• Ji, L. L. and Y. Zhang. Antioxidant and anti-inflammatory effects of exercise: role of redox signaling. Free Rad. Res. 48:3-11, 2014.
  • Feng, H., C. Kang, J. R. Dickman, R. Koenig, Awoyinka, Y. Zhang and L. L. Ji. Training-induced mitochondrial adaptation: role of peroxisome proliferator-activated receptor γ coactivator-1α, nuclear factor-κB and β-blockade. Exp. Physiol. 98:784-95, 2013.
  • Kang, C. and L. L. Ji. Muscle immobilization and remobilization downregulates PGC-1 signaling and the mitochondrial biogenesis pathway. J. Appl. Physiol. 115: 1618-1625, 2013.
  • Feng, H., C. Kang, J. R. Dickman, R. Koenig, Awoyinka, Y. Zhang and L. L. Ji. Training-induced mitochondrial adaptation: role of peroxisome proliferator-activated receptor γ coactivator-1α, nuclear factor-κB and β-blockade. Exp. Physiol. 98:784-95, 2013.
  • Kang, C., E. Chung, and L. L. Ji. Exercise training stimulates PGC-1 and mitochondrial biogenic pathway in skeletal muscle of aged rats. Exp. Gerontol. 48: 1343-1350, 2013.
  • Kang, C., C.A. Goodman, T. A. Hornberger, L. L. Ji. PGC-1α Over-expression by in vivo Transfection Attenuates Mitochondrial Deterioration of Skeletal Muscle Caused by Immobilization. FASEB J. (0892-6638/15/0029-0001)
  • Kang, C and L. L. Ji. Role of PGC-1α Signaling in Skeletal Muscle Health and Disease. Ann. N.Y. Acad. Sci. 1271:110-7, 2012.
  • Ji, L. L. , J. R. Dickman, C. Kang, and R. Koenig. Exercise-induced Hormesis may help healthy aging. Dose-Response 28: 73-79, 2010.
  • Gomez-Cabrera, M-C, J. Vina and L. L. Ji . Oxidants and Antioxidants Interplay during Exercise: Implication in Muscle Health. Physician Sports Med. 37: 116-123, 2009.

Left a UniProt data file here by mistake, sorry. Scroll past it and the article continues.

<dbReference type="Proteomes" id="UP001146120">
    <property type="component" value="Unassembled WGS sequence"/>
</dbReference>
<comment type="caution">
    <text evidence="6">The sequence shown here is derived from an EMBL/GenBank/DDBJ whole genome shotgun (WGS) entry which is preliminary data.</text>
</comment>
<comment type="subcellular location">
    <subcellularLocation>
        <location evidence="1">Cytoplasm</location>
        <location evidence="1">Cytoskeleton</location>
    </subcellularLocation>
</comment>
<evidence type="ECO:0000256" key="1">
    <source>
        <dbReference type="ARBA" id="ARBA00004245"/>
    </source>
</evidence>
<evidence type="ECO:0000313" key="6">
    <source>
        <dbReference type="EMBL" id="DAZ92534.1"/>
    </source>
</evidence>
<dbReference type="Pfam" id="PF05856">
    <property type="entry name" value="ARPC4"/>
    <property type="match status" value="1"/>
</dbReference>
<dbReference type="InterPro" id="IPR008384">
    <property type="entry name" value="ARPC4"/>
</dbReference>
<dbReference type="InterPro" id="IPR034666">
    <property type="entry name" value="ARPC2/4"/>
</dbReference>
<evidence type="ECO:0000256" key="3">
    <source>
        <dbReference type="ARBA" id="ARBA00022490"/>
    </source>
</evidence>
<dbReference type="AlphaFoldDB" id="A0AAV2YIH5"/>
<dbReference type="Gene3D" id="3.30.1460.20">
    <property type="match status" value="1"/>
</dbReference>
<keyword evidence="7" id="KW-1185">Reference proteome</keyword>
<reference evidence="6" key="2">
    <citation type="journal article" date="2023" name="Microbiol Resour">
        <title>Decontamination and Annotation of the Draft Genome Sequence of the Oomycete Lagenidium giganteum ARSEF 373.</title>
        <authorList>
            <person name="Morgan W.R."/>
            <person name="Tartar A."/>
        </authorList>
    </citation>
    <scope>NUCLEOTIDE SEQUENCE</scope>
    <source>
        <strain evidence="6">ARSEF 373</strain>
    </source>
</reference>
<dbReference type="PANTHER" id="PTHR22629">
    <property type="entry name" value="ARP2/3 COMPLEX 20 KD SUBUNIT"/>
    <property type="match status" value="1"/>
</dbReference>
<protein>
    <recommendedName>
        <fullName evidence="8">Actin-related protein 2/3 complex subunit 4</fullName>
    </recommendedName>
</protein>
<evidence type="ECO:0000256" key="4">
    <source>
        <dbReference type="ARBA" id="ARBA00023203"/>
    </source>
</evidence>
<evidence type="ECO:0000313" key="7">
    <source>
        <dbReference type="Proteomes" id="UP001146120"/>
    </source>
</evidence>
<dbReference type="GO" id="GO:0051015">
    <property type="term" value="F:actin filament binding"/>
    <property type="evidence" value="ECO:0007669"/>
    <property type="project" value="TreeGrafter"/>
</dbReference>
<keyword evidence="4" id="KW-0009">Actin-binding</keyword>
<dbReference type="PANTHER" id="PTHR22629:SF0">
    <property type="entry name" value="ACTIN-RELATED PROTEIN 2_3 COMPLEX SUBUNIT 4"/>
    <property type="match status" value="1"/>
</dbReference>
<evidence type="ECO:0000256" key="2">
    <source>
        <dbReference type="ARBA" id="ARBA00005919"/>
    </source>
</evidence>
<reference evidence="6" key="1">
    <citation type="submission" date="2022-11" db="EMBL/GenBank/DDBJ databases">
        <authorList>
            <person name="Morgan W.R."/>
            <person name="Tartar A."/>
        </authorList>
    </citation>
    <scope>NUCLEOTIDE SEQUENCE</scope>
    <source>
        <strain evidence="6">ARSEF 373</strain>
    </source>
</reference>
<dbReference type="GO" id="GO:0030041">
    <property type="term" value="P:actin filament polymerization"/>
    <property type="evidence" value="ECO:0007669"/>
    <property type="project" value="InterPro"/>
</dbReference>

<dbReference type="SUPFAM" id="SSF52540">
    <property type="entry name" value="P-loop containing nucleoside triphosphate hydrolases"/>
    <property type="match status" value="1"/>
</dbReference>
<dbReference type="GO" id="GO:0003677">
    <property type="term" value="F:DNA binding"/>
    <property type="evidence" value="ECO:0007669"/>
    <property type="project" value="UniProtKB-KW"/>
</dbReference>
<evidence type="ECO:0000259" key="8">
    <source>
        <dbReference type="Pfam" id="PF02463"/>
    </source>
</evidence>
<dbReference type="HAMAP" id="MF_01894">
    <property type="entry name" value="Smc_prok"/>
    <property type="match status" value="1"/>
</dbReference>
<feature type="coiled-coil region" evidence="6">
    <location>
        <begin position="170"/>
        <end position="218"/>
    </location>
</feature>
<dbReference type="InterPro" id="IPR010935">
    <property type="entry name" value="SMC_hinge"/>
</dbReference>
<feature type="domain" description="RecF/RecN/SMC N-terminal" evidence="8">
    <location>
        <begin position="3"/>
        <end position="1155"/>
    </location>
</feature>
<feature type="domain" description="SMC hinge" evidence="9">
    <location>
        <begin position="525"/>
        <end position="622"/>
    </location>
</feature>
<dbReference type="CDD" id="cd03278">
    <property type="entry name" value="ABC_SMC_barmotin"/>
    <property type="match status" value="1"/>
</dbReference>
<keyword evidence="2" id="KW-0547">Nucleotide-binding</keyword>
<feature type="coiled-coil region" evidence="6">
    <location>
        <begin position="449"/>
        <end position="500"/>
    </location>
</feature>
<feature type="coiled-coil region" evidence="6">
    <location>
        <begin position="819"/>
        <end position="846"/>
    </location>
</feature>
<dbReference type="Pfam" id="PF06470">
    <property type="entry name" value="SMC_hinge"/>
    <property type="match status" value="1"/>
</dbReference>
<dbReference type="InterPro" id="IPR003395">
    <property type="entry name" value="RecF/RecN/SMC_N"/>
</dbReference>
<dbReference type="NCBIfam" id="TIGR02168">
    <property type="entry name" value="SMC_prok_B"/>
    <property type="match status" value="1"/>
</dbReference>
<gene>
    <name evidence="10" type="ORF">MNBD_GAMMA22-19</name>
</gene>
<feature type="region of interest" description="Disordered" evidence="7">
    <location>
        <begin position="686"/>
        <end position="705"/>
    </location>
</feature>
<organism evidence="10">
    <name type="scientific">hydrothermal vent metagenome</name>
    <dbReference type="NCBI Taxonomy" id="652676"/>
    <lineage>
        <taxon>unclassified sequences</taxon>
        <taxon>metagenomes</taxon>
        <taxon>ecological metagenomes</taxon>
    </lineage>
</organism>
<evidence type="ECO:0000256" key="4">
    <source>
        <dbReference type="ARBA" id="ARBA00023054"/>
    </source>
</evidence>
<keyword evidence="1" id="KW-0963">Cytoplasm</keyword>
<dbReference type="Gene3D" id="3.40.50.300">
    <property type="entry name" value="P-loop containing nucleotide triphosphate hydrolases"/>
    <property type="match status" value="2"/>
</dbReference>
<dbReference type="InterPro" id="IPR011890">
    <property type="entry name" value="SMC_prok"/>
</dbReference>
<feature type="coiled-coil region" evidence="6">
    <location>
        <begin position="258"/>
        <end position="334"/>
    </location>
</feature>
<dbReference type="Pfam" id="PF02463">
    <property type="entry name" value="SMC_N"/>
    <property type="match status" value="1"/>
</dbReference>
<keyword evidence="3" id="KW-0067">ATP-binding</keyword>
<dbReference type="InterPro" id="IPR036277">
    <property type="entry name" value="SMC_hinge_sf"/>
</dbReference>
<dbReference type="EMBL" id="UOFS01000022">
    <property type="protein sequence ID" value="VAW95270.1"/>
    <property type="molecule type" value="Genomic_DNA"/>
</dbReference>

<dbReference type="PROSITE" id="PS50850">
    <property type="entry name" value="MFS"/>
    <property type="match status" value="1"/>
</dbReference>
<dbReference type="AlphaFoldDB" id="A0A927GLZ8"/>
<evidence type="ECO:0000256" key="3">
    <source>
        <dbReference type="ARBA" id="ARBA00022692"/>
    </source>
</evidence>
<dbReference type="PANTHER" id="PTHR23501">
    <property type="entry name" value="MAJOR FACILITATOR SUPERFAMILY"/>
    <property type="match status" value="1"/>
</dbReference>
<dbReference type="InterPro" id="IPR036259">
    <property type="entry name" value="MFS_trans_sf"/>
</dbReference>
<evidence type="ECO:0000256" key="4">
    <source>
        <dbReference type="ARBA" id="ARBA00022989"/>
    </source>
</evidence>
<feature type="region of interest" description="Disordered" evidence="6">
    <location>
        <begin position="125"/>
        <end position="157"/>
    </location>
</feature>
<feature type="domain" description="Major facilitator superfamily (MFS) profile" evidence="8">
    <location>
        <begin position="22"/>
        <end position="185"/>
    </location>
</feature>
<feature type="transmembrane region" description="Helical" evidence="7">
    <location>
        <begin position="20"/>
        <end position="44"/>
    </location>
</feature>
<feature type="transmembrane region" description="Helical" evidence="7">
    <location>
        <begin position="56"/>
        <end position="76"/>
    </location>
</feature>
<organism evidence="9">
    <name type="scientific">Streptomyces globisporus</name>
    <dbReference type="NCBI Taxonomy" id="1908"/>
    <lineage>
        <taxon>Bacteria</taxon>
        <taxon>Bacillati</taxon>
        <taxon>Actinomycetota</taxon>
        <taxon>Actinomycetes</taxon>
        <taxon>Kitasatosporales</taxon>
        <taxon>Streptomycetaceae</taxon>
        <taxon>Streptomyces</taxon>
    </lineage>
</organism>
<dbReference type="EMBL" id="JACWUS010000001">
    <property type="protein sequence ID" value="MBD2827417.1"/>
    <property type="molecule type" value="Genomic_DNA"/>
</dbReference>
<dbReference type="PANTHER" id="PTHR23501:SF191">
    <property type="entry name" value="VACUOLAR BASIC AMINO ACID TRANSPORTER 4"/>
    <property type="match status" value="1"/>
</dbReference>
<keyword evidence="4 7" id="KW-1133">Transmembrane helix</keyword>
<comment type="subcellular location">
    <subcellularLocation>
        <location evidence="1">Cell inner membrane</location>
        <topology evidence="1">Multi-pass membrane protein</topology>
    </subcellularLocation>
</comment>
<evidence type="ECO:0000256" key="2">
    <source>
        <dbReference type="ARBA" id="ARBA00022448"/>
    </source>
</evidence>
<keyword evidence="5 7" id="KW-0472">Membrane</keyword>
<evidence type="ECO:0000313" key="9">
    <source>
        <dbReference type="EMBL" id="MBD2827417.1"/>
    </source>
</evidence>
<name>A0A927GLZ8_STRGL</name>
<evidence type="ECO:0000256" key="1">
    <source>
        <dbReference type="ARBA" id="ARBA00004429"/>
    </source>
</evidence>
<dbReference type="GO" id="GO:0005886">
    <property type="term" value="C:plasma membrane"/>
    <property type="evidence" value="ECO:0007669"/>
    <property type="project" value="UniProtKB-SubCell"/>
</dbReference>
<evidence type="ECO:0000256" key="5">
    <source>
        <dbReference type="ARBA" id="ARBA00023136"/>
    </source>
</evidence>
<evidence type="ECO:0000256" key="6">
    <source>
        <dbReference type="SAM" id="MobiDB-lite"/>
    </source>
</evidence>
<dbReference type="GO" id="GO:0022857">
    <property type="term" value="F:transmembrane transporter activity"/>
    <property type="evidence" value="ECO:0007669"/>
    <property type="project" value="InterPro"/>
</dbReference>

• Kang C., K. M. O’Moore, J. R. Dickman and L. L. Ji. Exercise activation of muscle peroxisome proliferator-activated receptor-γ coactivator-1α signaling is redox sensitive. Free Rad. Biol. Med. 47: 1394-1400, 2009.
  • Ji, L. L. M-C. Gomez-Cabrera, and J. Vina. Role of Antioxidants in Muscle Health and Pathology. Infectious Disorders Special Issue. Infect. Disord. Drug Targets 9(4):428-444, 2009.
  • Ji, L. L. Z. Radak, and S. Goto. Exercise and hormesis: How the Cell Copes with Oxidative Stress Am. J. Pharmacol. Toxicol. 3 (1): 41-55, 2008.
  • Ji, L. L. Antioxidant signaling in skeletal muscle: a brief review. Exp. Gerontol. 42: 582-593, 2007.
  • Ji, L. L., M.C. Gomez-Cabrera and J. Vina. Role of nuclear factor κB and mitogen-activated protein kinase signaling in exercise-induced antioxidant enzyme adaptation. Appl. Physiol. Nutr. Metabol. 5:930-935, 2007.
  • Ji, L. L., M-C. Gomez-Cabrera and J. Vina. Exercise and hormesis: Activation of cellular signaling pathways. Ann. N. Y. Acad. Sci. 1067:425-435, 2006.
  • Gomez-Cabrera, M-C, C. Borras, G. Santangelo, F.V. Pallardó , J. Sastre, L. L. Ji and J. Vina. Decreasing xanthine oxidase mediated oxidative stress prevents useful cellular adaptations to exercise in rats. J. Physiol. (London) 567:113-120, 2005.